POSTERS: Cultural control
Determining the viability of Candidatus Liberibacter asiaticus (CLas) via RNA-based assay and grafting results
Naweena Thapa - University of Florida. Megan Dewdney- University of Florida, Evan Johnson- University of Florida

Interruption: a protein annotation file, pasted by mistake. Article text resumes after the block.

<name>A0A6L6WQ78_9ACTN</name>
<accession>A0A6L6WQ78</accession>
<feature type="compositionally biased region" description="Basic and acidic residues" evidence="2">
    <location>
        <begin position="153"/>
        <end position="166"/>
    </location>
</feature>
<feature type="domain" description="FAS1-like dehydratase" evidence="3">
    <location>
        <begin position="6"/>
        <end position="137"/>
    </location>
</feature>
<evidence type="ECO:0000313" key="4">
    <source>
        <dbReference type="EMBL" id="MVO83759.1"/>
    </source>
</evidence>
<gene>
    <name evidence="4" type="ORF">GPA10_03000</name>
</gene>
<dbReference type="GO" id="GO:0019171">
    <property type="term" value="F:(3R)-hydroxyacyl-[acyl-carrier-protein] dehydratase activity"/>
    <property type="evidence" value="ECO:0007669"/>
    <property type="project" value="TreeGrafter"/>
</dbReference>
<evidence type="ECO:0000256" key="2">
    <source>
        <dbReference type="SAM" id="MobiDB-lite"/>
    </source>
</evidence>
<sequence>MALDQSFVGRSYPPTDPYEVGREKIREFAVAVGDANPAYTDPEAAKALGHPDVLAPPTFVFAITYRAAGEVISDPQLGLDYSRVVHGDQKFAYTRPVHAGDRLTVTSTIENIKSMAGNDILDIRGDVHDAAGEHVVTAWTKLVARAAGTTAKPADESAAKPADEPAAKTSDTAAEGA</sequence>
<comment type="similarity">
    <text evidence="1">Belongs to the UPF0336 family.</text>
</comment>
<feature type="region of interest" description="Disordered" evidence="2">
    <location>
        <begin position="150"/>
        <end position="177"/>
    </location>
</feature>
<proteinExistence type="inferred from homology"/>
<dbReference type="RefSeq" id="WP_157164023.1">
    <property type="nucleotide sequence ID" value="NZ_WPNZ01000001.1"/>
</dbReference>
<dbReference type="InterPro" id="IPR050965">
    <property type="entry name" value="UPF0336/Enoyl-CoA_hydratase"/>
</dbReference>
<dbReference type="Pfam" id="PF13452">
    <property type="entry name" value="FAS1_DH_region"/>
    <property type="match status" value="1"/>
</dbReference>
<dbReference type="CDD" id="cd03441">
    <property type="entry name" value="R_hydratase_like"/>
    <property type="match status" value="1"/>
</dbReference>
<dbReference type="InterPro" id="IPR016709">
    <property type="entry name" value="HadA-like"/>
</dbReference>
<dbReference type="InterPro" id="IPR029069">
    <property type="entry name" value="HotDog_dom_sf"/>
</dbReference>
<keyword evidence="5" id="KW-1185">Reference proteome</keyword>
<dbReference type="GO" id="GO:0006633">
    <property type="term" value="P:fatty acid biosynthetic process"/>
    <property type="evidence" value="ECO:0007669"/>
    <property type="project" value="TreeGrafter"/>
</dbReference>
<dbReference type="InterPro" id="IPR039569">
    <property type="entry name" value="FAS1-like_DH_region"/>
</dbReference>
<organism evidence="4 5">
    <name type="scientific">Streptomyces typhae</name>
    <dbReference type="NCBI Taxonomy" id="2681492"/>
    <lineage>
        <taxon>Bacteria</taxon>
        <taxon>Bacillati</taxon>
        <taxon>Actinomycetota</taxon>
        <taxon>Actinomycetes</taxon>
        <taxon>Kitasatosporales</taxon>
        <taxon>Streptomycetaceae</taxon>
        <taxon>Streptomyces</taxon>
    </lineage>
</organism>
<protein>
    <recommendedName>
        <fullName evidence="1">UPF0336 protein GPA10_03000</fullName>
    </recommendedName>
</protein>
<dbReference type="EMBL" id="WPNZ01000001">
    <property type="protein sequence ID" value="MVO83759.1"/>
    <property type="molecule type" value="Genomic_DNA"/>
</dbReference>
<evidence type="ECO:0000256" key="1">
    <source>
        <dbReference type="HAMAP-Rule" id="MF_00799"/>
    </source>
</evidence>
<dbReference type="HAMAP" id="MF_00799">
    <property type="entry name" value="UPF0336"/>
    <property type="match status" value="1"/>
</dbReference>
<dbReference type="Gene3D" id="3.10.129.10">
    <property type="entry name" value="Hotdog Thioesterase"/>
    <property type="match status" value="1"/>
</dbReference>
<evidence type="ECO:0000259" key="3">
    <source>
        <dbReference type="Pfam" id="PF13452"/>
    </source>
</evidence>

Florida citrus production has declined 70% in recent years, due to Huanglongbing (HLB), caused by CLas. Thermotherapy on HLB-affected trees was proposed as a short-term management solution to maintain field productivity. With the hypothesis that thermotherapy could eliminate CLas from affected branches, the objectives were to show which time-temperature combinations killed CLas in woody tissues. Just hardened, rounded Valencia twigs, collected from HLB-affected field trees, were treated in a steam chamber at 50°C-60s, 55°C-0s, 55°C-30s, 55°C-60s, 55°C-90s, 55°C-120s, 60°C-30s and an untreated control (UTC). Three independent repetitions of 13 branches/treatment were treated, grafted onto healthy rootstocks, and tested for CLas DNA after 6, 9, and 12 months. For the expression analysis of CLas, 3 branches/treatment were used, bark samples were collected, and stored at -80°C for RNA extraction. At 12 months after grafting, leaf samples from branches treated at 55°C-90s, and 55°C-120s had significantly lower CLas titers (p ? 0.0001), when detected, possibly remnants of degrading DNA. Additionally, CLas 16S rRNA expression significantly decreased at 55°C-90s, and 60°C-30s (7.5 and 11.5-fold change, respectively; p ? 0.0001) in samples 5 days post-treatment. Heat injury, not direct CLas kill, could explain limited changes in transcriptional activity; however, failed recovery and eventual death of CLas could result in no detection in most grafts at severe treatments.